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Attribute Member Keys - Pt 1: Introduction and Simple Keys - Page 3

August 29, 2008

Procedure: Examine Key Attribute Properties and Characteristics in Analysis Services 2005

In the practice procedures that follow, we will select and examine a representative key attribute within the sample cube, focusing upon the properties that define and support a representative attribute. We will perform our practice sessions within the SQL Server Business Intelligence Development Studio, from which we will perform our examination of attribute properties within our Analysis Services database, ANSYS065_Basic AS DB.

In Dimensional Model Components: Dimensions Part I and II, and Dimensional Attributes: Introduction and Overview Parts I through V, respectively, we overviewed the properties underpinning Database and Cube dimensions, and then examined the properties supporting dimension attributes. Just as we did in those articles, we will examine the detailed settings for a representative attribute member key here. To access these settings for the attribute member key within a representative dimension, we will need to open that dimension within the Dimension Designer first.

1.  Within the Solution Explorer, right-click the Geography dimension (expand the Dimensions folder as necessary).

2.  Click Open on the context menu that appears, as depicted in Illustration 4.

Opening the Dimension via the Dimension Designer
Illustration 4: Opening the Dimension via the Dimension Designer ...

The tabs of the Dimension Designer open.

3.  Click the Dimension Structure tab, if we have not already arrived there by default.

4.  Examine the member attributes that appear within the Attributes pane of the Dimension Structure tab.

The attributes belonging to the Geography dimension appear as shown in Illustration 5.

The Member Attributes, Geography Dimension
Illustration 5: The Member Attributes, Geography Dimension

We note that five attributes appear within the Attributes pane. Let's get some exposure to the properties associated with attributes by examining a representative member among the attributes we see here.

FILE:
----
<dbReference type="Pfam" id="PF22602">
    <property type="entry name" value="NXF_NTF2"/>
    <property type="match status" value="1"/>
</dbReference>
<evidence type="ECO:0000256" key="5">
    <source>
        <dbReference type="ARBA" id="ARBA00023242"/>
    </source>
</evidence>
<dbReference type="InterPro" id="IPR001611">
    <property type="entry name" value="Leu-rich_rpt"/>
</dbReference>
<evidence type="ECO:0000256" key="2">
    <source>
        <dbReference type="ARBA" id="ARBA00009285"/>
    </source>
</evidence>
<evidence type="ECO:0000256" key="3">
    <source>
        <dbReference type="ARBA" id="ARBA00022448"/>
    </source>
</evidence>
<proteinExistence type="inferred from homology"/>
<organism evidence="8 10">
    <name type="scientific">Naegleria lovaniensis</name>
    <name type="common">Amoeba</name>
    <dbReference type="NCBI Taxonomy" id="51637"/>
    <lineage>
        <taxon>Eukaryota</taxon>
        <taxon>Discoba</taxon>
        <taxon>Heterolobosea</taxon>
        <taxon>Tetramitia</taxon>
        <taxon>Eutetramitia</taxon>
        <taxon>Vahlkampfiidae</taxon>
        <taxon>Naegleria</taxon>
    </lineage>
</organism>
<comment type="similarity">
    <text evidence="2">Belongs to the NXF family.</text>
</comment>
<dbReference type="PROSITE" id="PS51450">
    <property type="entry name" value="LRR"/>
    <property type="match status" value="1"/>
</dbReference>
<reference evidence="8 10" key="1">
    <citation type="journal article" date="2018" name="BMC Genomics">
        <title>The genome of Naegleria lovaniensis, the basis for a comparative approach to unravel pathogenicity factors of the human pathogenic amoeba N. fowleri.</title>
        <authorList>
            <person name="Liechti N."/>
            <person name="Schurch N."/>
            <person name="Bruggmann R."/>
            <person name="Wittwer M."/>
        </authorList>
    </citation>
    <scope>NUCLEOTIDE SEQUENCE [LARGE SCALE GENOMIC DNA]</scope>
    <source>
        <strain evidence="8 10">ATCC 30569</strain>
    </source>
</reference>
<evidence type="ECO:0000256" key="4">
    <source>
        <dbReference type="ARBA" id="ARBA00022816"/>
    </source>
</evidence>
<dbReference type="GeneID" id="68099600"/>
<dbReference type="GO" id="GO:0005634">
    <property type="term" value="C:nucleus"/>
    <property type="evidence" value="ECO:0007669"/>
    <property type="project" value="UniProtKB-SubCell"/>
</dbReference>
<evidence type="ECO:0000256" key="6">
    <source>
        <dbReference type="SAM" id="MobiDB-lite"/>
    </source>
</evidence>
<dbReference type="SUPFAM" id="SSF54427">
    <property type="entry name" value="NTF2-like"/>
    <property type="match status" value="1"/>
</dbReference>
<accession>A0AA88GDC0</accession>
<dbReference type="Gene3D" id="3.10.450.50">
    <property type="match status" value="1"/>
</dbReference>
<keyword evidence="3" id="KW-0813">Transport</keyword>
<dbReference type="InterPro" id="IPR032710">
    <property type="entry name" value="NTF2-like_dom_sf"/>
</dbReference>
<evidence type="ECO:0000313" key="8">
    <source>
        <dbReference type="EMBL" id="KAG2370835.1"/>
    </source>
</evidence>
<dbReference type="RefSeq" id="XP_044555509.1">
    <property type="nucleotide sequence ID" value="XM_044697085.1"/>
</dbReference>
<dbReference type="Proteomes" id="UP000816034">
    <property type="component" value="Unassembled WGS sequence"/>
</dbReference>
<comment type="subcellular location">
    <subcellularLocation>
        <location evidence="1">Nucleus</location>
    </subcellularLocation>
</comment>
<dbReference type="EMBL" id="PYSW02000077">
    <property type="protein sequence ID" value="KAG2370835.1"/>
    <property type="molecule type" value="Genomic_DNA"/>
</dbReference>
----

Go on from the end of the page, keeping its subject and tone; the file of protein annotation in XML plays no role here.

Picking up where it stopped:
Review Key Attribute Properties

As we discovered in Dimensional Attributes: Introduction and Overview Part V, within the Source properties of every attribute lays the KeyColumns property. Let’s examine the property and the underlying KeyColumns collection for the Geography attribute key, which represents a simple key within the sample Analysis Services database, by taking the following steps.

1.  Within the Attributes pane of the Dimension Structure tab, right-click the Geography Key attribute.

2.  Click Properties on the context menu that appears, as depicted in Illustration 6.

Select Properties from the Context Menu
Illustration 6: Select Properties from the Context Menu ...

The Properties pane appears for the Geography Key attribute. (The Properties pane likely appeared when we selected the Product dimension within the Dimensions pane, by default, below the Solution Explorer. The design environment can, of course, be customized in many ways to accommodate your local environment and development needs.)

We can, at this stage, see the thirty DimensionAttribute properties for the Geography Key attribute within the Properties pane, arranged into five properties groups, which we examined in detail within the earlier articles we have cited.

3.  Expand the Source group, at the bottom of the Properties pane, by clicking the “+” sign that appears to the immediate left of its label, if necessary, as shown in Illustration 7.

Expand the Source Group in the Properties Pane
Illustration 7: Expand the Source Group in the Properties Pane

The expanded Source properties group of the Properties pane for the Geography attribute key appears as depicted in Illustration 8.

The Source Properties for the Geography Attribute Key
Illustration 8: The Source Properties for the Geography Attribute Key

Let's take a look at each of the individual properties (and “subproperties”), as relevant to a simple key, discussing the purpose of the property, and examining possible settings with which we can come into contact. (We will examine these settings for a composite key in Part II.) In most attributes, we find that only the KeyColumns property is relevant, although NameColumn and ValueColumn can certainly offer opportunities for employment, as we see in other articles of this series. We will skip the CustomRollupColumn and CustomRollupPropertiesColumn properties for this reason – both are set to “(none)” in the case of our example, the Geography attribute key.








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